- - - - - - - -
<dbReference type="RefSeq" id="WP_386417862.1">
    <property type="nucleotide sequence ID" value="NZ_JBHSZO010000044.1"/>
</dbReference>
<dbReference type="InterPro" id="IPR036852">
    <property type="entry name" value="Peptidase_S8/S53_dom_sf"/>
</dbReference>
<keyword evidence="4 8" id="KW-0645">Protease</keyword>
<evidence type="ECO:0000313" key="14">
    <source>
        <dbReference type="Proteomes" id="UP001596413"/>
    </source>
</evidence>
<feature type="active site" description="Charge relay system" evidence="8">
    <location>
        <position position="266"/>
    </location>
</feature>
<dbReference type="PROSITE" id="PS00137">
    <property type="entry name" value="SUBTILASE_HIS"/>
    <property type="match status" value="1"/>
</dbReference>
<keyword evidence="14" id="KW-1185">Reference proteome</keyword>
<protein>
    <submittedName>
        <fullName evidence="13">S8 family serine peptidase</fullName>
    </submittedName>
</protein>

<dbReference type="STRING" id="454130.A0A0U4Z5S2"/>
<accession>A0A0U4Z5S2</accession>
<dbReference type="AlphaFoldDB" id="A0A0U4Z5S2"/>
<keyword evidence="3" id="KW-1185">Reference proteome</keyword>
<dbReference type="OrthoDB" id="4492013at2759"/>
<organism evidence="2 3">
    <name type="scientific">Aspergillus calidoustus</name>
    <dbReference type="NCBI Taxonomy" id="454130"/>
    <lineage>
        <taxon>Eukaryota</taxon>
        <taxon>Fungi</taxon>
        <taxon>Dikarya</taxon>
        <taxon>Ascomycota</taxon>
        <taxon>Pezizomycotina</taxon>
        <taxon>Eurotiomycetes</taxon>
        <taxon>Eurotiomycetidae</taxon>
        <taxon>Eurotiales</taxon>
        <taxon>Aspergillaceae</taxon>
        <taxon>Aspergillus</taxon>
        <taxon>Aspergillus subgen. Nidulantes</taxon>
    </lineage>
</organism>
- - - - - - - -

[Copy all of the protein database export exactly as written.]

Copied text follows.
<dbReference type="RefSeq" id="WP_386417862.1">
    <property type="nucleotide sequence ID" value="NZ_JBHSZO010000044.1"/>
</dbReference>
<dbReference type="InterPro" id="IPR036852">
    <property type="entry name" value="Peptidase_S8/S53_dom_sf"/>
</dbReference>
<keyword evidence="4 8" id="KW-0645">Protease</keyword>
<evidence type="ECO:0000313" key="14">
    <source>
        <dbReference type="Proteomes" id="UP001596413"/>
    </source>
</evidence>
<feature type="active site" description="Charge relay system" evidence="8">
    <location>
        <position position="266"/>
    </location>
</feature>
<dbReference type="PROSITE" id="PS00137">
    <property type="entry name" value="SUBTILASE_HIS"/>
    <property type="match status" value="1"/>
</dbReference>
<keyword evidence="14" id="KW-1185">Reference proteome</keyword>
<protein>
    <submittedName>
        <fullName evidence="13">S8 family serine peptidase</fullName>
    </submittedName>
</protein>

<dbReference type="STRING" id="454130.A0A0U4Z5S2"/>
<accession>A0A0U4Z5S2</accession>
<dbReference type="AlphaFoldDB" id="A0A0U4Z5S2"/>
<keyword evidence="3" id="KW-1185">Reference proteome</keyword>
<dbReference type="OrthoDB" id="4492013at2759"/>
<organism evidence="2 3">
    <name type="scientific">Aspergillus calidoustus</name>
    <dbReference type="NCBI Taxonomy" id="454130"/>
    <lineage>
        <taxon>Eukaryota</taxon>
        <taxon>Fungi</taxon>
        <taxon>Dikarya</taxon>
        <taxon>Ascomycota</taxon>
        <taxon>Pezizomycotina</taxon>
        <taxon>Eurotiomycetes</taxon>
        <taxon>Eurotiomycetidae</taxon>
        <taxon>Eurotiales</taxon>
        <taxon>Aspergillaceae</taxon>
        <taxon>Aspergillus</taxon>
        <taxon>Aspergillus subgen. Nidulantes</taxon>
    </lineage>
</organism>